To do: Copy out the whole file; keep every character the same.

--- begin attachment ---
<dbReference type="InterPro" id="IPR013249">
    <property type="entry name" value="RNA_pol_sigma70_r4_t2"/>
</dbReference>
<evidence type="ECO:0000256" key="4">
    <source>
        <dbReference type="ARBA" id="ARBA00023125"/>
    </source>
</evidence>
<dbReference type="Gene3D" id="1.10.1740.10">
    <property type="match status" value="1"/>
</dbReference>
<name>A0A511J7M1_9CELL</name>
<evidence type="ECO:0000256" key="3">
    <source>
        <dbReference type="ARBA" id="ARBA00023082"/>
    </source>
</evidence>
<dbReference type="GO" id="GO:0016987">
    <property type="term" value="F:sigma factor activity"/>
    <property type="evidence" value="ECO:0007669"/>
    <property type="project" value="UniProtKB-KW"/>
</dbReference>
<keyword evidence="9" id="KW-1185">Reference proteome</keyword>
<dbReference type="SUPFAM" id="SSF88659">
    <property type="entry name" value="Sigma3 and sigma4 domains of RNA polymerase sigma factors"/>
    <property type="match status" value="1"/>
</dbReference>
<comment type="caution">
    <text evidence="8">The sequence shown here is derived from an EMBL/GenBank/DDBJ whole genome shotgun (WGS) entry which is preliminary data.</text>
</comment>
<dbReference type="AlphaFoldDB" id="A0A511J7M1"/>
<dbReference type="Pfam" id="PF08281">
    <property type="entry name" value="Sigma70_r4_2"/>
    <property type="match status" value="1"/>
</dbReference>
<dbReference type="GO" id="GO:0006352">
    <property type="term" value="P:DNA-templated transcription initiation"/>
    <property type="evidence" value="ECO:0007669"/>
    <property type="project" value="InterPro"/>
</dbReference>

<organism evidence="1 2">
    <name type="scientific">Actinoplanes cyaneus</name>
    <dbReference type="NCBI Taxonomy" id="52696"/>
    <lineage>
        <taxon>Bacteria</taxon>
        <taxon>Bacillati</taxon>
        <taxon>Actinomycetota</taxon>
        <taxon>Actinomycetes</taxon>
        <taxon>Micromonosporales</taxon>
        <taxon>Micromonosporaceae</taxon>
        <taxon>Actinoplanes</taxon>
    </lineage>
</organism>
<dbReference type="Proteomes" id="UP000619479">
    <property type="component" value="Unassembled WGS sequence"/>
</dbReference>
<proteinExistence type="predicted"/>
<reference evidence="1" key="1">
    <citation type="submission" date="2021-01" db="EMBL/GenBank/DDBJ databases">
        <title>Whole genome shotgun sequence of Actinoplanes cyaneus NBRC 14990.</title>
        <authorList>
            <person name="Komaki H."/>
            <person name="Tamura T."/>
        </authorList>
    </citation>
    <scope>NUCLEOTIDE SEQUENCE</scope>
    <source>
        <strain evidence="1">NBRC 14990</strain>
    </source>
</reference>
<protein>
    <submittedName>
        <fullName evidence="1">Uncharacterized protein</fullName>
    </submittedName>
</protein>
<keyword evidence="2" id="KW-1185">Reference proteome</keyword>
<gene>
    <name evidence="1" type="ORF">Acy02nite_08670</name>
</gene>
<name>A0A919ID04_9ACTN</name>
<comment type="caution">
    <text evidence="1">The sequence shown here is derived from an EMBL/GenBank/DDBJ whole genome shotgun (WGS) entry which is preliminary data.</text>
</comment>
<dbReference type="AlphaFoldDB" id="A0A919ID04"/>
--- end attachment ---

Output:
<dbReference type="InterPro" id="IPR013249">
    <property type="entry name" value="RNA_pol_sigma70_r4_t2"/>
</dbReference>
<evidence type="ECO:0000256" key="4">
    <source>
        <dbReference type="ARBA" id="ARBA00023125"/>
    </source>
</evidence>
<dbReference type="Gene3D" id="1.10.1740.10">
    <property type="match status" value="1"/>
</dbReference>
<name>A0A511J7M1_9CELL</name>
<evidence type="ECO:0000256" key="3">
    <source>
        <dbReference type="ARBA" id="ARBA00023082"/>
    </source>
</evidence>
<dbReference type="GO" id="GO:0016987">
    <property type="term" value="F:sigma factor activity"/>
    <property type="evidence" value="ECO:0007669"/>
    <property type="project" value="UniProtKB-KW"/>
</dbReference>
<keyword evidence="9" id="KW-1185">Reference proteome</keyword>
<dbReference type="SUPFAM" id="SSF88659">
    <property type="entry name" value="Sigma3 and sigma4 domains of RNA polymerase sigma factors"/>
    <property type="match status" value="1"/>
</dbReference>
<comment type="caution">
    <text evidence="8">The sequence shown here is derived from an EMBL/GenBank/DDBJ whole genome shotgun (WGS) entry which is preliminary data.</text>
</comment>
<dbReference type="AlphaFoldDB" id="A0A511J7M1"/>
<dbReference type="Pfam" id="PF08281">
    <property type="entry name" value="Sigma70_r4_2"/>
    <property type="match status" value="1"/>
</dbReference>
<dbReference type="GO" id="GO:0006352">
    <property type="term" value="P:DNA-templated transcription initiation"/>
    <property type="evidence" value="ECO:0007669"/>
    <property type="project" value="InterPro"/>
</dbReference>

<organism evidence="1 2">
    <name type="scientific">Actinoplanes cyaneus</name>
    <dbReference type="NCBI Taxonomy" id="52696"/>
    <lineage>
        <taxon>Bacteria</taxon>
        <taxon>Bacillati</taxon>
        <taxon>Actinomycetota</taxon>
        <taxon>Actinomycetes</taxon>
        <taxon>Micromonosporales</taxon>
        <taxon>Micromonosporaceae</taxon>
        <taxon>Actinoplanes</taxon>
    </lineage>
</organism>
<dbReference type="Proteomes" id="UP000619479">
    <property type="component" value="Unassembled WGS sequence"/>
</dbReference>
<proteinExistence type="predicted"/>
<reference evidence="1" key="1">
    <citation type="submission" date="2021-01" db="EMBL/GenBank/DDBJ databases">
        <title>Whole genome shotgun sequence of Actinoplanes cyaneus NBRC 14990.</title>
        <authorList>
            <person name="Komaki H."/>
            <person name="Tamura T."/>
        </authorList>
    </citation>
    <scope>NUCLEOTIDE SEQUENCE</scope>
    <source>
        <strain evidence="1">NBRC 14990</strain>
    </source>
</reference>
<protein>
    <submittedName>
        <fullName evidence="1">Uncharacterized protein</fullName>
    </submittedName>
</protein>
<keyword evidence="2" id="KW-1185">Reference proteome</keyword>
<gene>
    <name evidence="1" type="ORF">Acy02nite_08670</name>
</gene>
<name>A0A919ID04_9ACTN</name>
<comment type="caution">
    <text evidence="1">The sequence shown here is derived from an EMBL/GenBank/DDBJ whole genome shotgun (WGS) entry which is preliminary data.</text>
</comment>
<dbReference type="AlphaFoldDB" id="A0A919ID04"/>